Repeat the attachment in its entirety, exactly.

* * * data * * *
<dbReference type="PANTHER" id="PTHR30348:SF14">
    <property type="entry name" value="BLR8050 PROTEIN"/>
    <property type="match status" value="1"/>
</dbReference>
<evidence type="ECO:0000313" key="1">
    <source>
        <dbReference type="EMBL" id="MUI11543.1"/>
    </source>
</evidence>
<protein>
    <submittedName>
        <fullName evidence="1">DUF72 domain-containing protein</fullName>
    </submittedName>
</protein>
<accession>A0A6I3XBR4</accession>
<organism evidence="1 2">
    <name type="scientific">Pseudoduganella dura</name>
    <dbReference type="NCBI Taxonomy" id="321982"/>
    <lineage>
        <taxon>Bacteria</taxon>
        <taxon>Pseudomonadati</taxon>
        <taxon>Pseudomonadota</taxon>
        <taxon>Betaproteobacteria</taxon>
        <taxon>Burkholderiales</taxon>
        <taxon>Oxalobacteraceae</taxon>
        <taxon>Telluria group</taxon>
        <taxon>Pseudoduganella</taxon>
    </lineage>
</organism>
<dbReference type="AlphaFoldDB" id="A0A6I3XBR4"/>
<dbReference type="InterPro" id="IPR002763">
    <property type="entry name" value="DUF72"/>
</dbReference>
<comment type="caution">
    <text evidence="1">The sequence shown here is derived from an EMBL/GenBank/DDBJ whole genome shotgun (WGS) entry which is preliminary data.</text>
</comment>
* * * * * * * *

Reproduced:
<dbReference type="PANTHER" id="PTHR30348:SF14">
    <property type="entry name" value="BLR8050 PROTEIN"/>
    <property type="match status" value="1"/>
</dbReference>
<evidence type="ECO:0000313" key="1">
    <source>
        <dbReference type="EMBL" id="MUI11543.1"/>
    </source>
</evidence>
<protein>
    <submittedName>
        <fullName evidence="1">DUF72 domain-containing protein</fullName>
    </submittedName>
</protein>
<accession>A0A6I3XBR4</accession>
<organism evidence="1 2">
    <name type="scientific">Pseudoduganella dura</name>
    <dbReference type="NCBI Taxonomy" id="321982"/>
    <lineage>
        <taxon>Bacteria</taxon>
        <taxon>Pseudomonadati</taxon>
        <taxon>Pseudomonadota</taxon>
        <taxon>Betaproteobacteria</taxon>
        <taxon>Burkholderiales</taxon>
        <taxon>Oxalobacteraceae</taxon>
        <taxon>Telluria group</taxon>
        <taxon>Pseudoduganella</taxon>
    </lineage>
</organism>
<dbReference type="AlphaFoldDB" id="A0A6I3XBR4"/>
<dbReference type="InterPro" id="IPR002763">
    <property type="entry name" value="DUF72"/>
</dbReference>
<comment type="caution">
    <text evidence="1">The sequence shown here is derived from an EMBL/GenBank/DDBJ whole genome shotgun (WGS) entry which is preliminary data.</text>
</comment>